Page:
Iconic is a word so devalued by mis-use that when something truly symbolic and representative comes along, like the century-old grand villa about to be ripped from the Herne Bay ridge, it seems inadequate.
The popular dining strip along Jervois Rd in Herne Bay is set to lose another slice of history with the removal of a large villa occupied by the Erawan Thai restaurant.
Mayor Says Yes to Coalition
At a meeting at the Town Hall today Mayor Len Brown agreed to the Character Coalition becoming a partner in the development of the Unitary Plan. The Coalition of 23 community groups was formed as a result of widespread dissatisfaction with the lack of protection for heritage buildings and character suburbs.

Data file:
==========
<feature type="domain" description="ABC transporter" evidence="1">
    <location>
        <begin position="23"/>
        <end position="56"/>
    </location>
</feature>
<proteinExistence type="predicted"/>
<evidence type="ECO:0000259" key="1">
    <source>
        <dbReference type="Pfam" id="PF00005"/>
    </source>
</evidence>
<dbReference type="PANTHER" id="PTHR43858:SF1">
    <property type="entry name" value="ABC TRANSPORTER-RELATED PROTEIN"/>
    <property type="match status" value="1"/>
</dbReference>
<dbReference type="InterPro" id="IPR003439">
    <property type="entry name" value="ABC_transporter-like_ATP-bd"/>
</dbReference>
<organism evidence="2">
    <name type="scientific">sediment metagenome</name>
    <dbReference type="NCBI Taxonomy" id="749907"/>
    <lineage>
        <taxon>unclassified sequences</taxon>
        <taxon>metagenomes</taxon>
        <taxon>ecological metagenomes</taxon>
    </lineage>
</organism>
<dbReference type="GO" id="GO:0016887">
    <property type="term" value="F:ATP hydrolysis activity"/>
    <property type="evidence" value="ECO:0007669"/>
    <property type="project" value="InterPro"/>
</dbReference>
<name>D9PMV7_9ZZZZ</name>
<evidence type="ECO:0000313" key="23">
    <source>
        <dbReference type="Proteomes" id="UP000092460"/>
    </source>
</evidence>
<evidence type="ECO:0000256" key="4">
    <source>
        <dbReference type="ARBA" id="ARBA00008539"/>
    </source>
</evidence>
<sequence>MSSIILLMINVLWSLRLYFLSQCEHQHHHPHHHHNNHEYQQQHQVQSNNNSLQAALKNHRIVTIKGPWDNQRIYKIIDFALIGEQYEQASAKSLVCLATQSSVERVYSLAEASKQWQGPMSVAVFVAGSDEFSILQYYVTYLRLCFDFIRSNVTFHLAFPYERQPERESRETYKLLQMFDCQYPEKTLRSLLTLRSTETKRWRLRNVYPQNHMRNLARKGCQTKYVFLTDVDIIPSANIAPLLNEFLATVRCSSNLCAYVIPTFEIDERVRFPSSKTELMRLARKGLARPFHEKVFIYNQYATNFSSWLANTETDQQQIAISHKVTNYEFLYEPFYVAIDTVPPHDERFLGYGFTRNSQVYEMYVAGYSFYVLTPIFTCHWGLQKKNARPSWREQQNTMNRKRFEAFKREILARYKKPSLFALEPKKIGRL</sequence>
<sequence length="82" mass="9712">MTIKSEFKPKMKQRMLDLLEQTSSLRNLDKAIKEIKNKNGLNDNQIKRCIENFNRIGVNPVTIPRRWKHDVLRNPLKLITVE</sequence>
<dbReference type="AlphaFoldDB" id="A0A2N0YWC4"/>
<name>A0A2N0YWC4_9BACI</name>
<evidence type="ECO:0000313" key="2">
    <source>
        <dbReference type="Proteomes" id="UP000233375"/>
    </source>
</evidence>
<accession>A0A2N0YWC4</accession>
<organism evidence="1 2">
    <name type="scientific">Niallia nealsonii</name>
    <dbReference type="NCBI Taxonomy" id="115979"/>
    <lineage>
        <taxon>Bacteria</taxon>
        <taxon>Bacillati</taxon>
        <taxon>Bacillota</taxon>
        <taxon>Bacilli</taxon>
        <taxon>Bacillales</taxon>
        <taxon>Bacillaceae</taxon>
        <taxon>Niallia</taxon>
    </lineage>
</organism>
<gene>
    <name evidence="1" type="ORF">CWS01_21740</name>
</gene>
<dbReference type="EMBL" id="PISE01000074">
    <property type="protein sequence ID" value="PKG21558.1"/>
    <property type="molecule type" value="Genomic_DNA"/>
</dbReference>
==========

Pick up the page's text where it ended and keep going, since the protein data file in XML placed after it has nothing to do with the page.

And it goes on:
“Communities were sick and tired of waking up in the morning to find another iconic building gone” says Sally Hughes of the Coalition “so we have joined forces and now represent 23 groups from communities right across Auckland”.
At an upcoming meeting with Councillors and staff the Coalition will hammer out the process for ongoing input into the draft Unitary Plan (the ‘rule book’ that will guide the implementation of the Auckland Plan and replace the current District Plans). The starting point for discussions will be the 10 point Auckland Character Plan presented by the Coalition to the Mayor today.
“The next six months will be challenging” says Sally Hughes “give and take will be required on both sides. But we are really pleased to get meaningful involvement at this early stage. It shows the Council are serious about fixing heritage problems.”
Coalition wants city to follow Brisbane | Read the article